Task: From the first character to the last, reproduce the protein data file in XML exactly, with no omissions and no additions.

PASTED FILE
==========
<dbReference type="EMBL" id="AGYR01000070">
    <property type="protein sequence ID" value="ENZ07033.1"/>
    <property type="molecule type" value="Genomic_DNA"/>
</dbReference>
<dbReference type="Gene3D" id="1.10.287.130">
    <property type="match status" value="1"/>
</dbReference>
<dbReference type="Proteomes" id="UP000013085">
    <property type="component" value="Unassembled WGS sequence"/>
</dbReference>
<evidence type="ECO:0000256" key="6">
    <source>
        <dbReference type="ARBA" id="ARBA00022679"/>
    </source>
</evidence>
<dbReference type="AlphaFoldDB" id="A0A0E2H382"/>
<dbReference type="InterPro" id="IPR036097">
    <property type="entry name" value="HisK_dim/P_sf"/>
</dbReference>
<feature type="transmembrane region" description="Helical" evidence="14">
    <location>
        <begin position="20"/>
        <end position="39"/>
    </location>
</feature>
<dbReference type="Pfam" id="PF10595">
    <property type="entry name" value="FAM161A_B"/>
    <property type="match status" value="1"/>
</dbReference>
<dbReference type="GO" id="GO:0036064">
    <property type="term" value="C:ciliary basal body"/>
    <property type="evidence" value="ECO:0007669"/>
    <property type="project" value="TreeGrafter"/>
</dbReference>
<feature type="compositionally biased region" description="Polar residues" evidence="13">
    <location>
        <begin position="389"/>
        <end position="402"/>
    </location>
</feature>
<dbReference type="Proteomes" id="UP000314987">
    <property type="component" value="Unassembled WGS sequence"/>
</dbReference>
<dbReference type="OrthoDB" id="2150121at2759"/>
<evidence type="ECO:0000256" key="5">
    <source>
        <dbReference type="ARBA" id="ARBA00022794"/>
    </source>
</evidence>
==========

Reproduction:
<dbReference type="EMBL" id="AGYR01000070">
    <property type="protein sequence ID" value="ENZ07033.1"/>
    <property type="molecule type" value="Genomic_DNA"/>
</dbReference>
<dbReference type="Gene3D" id="1.10.287.130">
    <property type="match status" value="1"/>
</dbReference>
<dbReference type="Proteomes" id="UP000013085">
    <property type="component" value="Unassembled WGS sequence"/>
</dbReference>
<evidence type="ECO:0000256" key="6">
    <source>
        <dbReference type="ARBA" id="ARBA00022679"/>
    </source>
</evidence>
<dbReference type="AlphaFoldDB" id="A0A0E2H382"/>
<dbReference type="InterPro" id="IPR036097">
    <property type="entry name" value="HisK_dim/P_sf"/>
</dbReference>
<feature type="transmembrane region" description="Helical" evidence="14">
    <location>
        <begin position="20"/>
        <end position="39"/>
    </location>
</feature>
<dbReference type="Pfam" id="PF10595">
    <property type="entry name" value="FAM161A_B"/>
    <property type="match status" value="1"/>
</dbReference>
<dbReference type="GO" id="GO:0036064">
    <property type="term" value="C:ciliary basal body"/>
    <property type="evidence" value="ECO:0007669"/>
    <property type="project" value="TreeGrafter"/>
</dbReference>
<feature type="compositionally biased region" description="Polar residues" evidence="13">
    <location>
        <begin position="389"/>
        <end position="402"/>
    </location>
</feature>
<dbReference type="Proteomes" id="UP000314987">
    <property type="component" value="Unassembled WGS sequence"/>
</dbReference>
<dbReference type="OrthoDB" id="2150121at2759"/>
<evidence type="ECO:0000256" key="5">
    <source>
        <dbReference type="ARBA" id="ARBA00022794"/>
    </source>
</evidence>